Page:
Enforceable Accounting Rules and Income Measurement by Early 20th Century Railroads

Enforceable Accounting Rules and Income Measurement by Early 20th Century Railroads We investigate the extent to which income measurement by major early 20th‐century U.S. railroads shows evidence of lower income smoothness and increased conservatism following new fixed asset accounting rules issued by the Interstate Commerce Commission (ICC) in 1907 and 1908 and concurrent rate regulation regime shifts. Accounting rules promulgated by the ICC after the Hepburn Act of 1906 are the first accounting rules in U.S. history in which regulators could enforce such rules under federal law to increase compliance. Our samplewide results are more consistent with increased conservatism than with income smoothing. Additional tests indicate these effects are more pronounced for firms subject to more intense rate regulation by the ICC, which suggests that the tie‐in between accounting regulation and product/service market regulation influences how managers respond to new accounting rules. http://www.deepdyve.com/assets/images/DeepDyve-Logo-lg.png Journal of Accounting Research Wiley

Enforceable Accounting Rules and Income Measurement by Early 20th Century Railroads

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Publisher
Wiley
Copyright
Copyright © 2003 Wiley Subscription Services, Inc., A Wiley Company
ISSN
0021-8456
eISSN
1475-679X
D.O.I.
10.1111/1475-679X.00110
Publisher site
See Article on Publisher Site

Abstract

We investigate the extent to which income measurement by major early 20th‐century U.S. railroads shows evidence of lower income smoothness and increased conservatism following new fixed asset accounting rules issued by the Interstate Commerce Commission (ICC) in 1907 and 1908 and concurrent rate regulation regime shifts. Accounting rules promulgated by the ICC after the Hepburn Act of 1906 are the first accounting rules in U.S. history in which regulators could enforce such rules under federal law to increase compliance. Our samplewide results are more consistent with increased conservatism than with income smoothing. Additional tests indicate these effects are more pronounced for firms subject to more intense rate regulation by the ICC, which suggests that the tie‐in between accounting regulation and product/service market regulation influences how managers respond to new accounting rules.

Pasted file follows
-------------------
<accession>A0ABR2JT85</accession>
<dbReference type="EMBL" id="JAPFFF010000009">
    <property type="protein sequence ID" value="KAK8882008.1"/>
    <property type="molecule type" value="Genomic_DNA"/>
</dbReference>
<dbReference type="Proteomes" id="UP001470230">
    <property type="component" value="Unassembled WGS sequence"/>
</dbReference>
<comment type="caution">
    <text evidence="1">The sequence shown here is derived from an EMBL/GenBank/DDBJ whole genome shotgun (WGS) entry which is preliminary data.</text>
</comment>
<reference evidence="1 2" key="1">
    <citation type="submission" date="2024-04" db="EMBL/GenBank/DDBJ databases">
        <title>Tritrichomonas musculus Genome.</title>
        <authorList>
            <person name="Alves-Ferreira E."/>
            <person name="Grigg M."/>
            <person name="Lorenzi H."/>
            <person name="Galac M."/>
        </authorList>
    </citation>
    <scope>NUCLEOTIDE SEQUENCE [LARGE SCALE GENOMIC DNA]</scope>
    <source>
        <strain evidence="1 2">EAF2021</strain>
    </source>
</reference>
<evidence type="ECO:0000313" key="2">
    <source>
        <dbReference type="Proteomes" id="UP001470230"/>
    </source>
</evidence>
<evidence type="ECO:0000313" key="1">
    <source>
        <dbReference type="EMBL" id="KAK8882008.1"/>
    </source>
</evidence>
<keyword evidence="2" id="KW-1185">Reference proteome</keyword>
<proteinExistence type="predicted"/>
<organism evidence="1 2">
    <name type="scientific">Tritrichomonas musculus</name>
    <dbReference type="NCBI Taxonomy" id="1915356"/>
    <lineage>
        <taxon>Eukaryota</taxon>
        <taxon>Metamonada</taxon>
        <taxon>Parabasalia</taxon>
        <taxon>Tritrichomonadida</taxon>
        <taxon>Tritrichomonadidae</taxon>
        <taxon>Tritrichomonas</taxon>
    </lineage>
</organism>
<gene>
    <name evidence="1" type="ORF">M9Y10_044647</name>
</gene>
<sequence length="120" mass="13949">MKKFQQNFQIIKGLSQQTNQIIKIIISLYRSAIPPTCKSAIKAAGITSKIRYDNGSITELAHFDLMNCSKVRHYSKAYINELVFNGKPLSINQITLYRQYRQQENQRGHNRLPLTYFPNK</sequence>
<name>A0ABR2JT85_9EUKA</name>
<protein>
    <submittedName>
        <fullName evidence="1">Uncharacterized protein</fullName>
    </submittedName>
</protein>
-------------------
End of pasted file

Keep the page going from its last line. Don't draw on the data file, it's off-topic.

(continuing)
Journal

Journal of Accounting ResearchWiley

Published: May 1, 2003

References

  • The Conservatism Principle and the Asymmetric Timeliness of Earnings
    Basu, Basu
  • The Origins and Evolution of the Double Account System: An Example of Accounting Innovation
    Edwards, Edwards
  • The Changing Time‐Series Properties of Earnings, Cash Flows and Accruals: Has Financial Reporting Become More Conservative?
    Givoly, Givoly; Hayn, Hayn
  • The Relevance of the Value Relevance Literature for Accounting Standard‐Setting
    Holthausen, Holthausen; Watts, Watts
  • The Impact of Securities Litigation Reform on the Disclosure of Forward‐Looking Information by High Technology Firms
    Johnson, Johnson; Kasznik, Kasznik; Nelson, Nelson
  • Estimating Earnings Response Coefficients: Pooled Versus Firm‐Specific Models
    Teets, Teets; Wasley, Wasley

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